There are two accommodation price links in the post. I’ve been there three times.

  4. Adriana

    Not so bad, but still the tickets to Peru are the most expensive part of the trip.

    • Tim Leffel

      Depends on where you’re coming from. I used 35,000 airline miles for a round trip last time from the USA. Right now a ticket is going for less than $550 if you’re flexible.

  5. Stacey

    Awesome information. I’ve had the Inca Train on my list for so long now, and since I’m living in Guatemala it make sense to work my way down to Peru. It’s definitely something I’ll be saving for though!

  6. Daniel

    I simple don’t agree with your advise to buy a package tour to Machu Pichu. I am a peruvian living abroad and I have travelled 5 times to the Cusco regi√≥n and from what I have seen, most agencies just sell the same standard tours provided by somebody else, but since they are not the ones offering the tour they are selling, whenever there is an issue (and there often is) then the selling agency claims not to be responsable as they weren’t the tour operator, and the tour operator claims no responsability beacause they were not the ones who sold the tour. Very often, they don’t provide all the services they promise and I even witnessed last time I was there how a spanish couple was being verbally abused by such a shady operator because they were asking for a refund because they didn’t provide them with the promised return train ticket from Aguas Calientes to Ollantaytambo. So the best course of action is: 1. decide when you will be in Cusco and when you will go to Machu Pichu, 2. Look at the websites of the different train companies to check for availability of the cheapest trains (which are still a rip-off) 3. When you confirm that there is a “Budget ticket” available from Ollantaytambo to Machu Pichu on one day 0’s afternoon or evening and one back either the afternoon of day + 1 or during day +2, then you book your ticket to Machu Picchu through the machu pichu website. 4. You buy your return train ticket (don’t buy your ticket to machu pichu before you are sure that there are available trains on the days you want to go) 5. You go. This way at least you know clearly what you have to do and you are not depending on shady characters to offer you at a Premium and a great risk of screwing up the same thing you can get cheaper yourself.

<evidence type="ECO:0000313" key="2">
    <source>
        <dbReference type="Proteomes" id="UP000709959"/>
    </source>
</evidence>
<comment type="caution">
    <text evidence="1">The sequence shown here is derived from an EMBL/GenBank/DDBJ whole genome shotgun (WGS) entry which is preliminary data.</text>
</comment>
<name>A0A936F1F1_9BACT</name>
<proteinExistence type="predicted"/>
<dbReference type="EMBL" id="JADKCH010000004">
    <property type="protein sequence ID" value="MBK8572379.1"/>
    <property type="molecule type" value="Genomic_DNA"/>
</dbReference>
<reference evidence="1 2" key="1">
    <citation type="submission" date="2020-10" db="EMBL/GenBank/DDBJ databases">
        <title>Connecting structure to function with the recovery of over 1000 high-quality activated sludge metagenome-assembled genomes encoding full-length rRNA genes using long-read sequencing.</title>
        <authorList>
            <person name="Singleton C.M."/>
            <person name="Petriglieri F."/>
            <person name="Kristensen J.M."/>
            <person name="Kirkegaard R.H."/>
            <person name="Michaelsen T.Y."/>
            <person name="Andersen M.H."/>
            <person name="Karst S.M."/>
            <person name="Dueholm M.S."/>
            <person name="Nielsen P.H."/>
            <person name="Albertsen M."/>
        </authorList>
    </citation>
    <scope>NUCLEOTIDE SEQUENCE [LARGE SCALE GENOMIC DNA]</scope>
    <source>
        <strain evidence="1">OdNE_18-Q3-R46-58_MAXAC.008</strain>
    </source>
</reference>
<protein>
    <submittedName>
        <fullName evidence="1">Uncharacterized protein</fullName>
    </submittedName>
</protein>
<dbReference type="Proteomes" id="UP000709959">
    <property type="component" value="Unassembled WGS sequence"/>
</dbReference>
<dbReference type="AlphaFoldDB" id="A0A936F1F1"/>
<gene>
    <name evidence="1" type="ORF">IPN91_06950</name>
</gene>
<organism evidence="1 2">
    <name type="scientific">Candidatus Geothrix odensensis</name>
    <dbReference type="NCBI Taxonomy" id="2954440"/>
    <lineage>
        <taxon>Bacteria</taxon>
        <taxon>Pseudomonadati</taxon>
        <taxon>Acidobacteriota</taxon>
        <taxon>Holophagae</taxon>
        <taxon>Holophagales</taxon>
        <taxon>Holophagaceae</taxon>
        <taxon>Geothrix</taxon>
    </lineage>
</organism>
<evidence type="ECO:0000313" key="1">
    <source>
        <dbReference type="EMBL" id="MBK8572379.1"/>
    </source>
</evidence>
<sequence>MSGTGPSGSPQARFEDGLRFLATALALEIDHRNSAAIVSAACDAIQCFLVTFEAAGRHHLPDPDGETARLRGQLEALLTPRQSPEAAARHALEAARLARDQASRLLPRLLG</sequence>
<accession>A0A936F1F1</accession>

7. Didem Solak

    A really interesting place. I think I will come next year.